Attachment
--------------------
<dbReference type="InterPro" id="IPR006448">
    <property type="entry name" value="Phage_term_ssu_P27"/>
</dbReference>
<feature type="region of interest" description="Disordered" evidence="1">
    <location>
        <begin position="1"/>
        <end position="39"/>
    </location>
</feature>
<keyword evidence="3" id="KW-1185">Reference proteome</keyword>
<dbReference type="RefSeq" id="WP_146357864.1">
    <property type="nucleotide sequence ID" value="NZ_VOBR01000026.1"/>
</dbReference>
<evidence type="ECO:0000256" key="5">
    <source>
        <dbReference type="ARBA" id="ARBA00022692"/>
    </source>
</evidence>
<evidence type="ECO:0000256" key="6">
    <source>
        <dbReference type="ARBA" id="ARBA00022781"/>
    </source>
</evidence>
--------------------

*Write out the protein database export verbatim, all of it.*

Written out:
<dbReference type="InterPro" id="IPR006448">
    <property type="entry name" value="Phage_term_ssu_P27"/>
</dbReference>
<feature type="region of interest" description="Disordered" evidence="1">
    <location>
        <begin position="1"/>
        <end position="39"/>
    </location>
</feature>
<keyword evidence="3" id="KW-1185">Reference proteome</keyword>
<dbReference type="RefSeq" id="WP_146357864.1">
    <property type="nucleotide sequence ID" value="NZ_VOBR01000026.1"/>
</dbReference>
<evidence type="ECO:0000256" key="5">
    <source>
        <dbReference type="ARBA" id="ARBA00022692"/>
    </source>
</evidence>
<evidence type="ECO:0000256" key="6">
    <source>
        <dbReference type="ARBA" id="ARBA00022781"/>
    </source>
</evidence>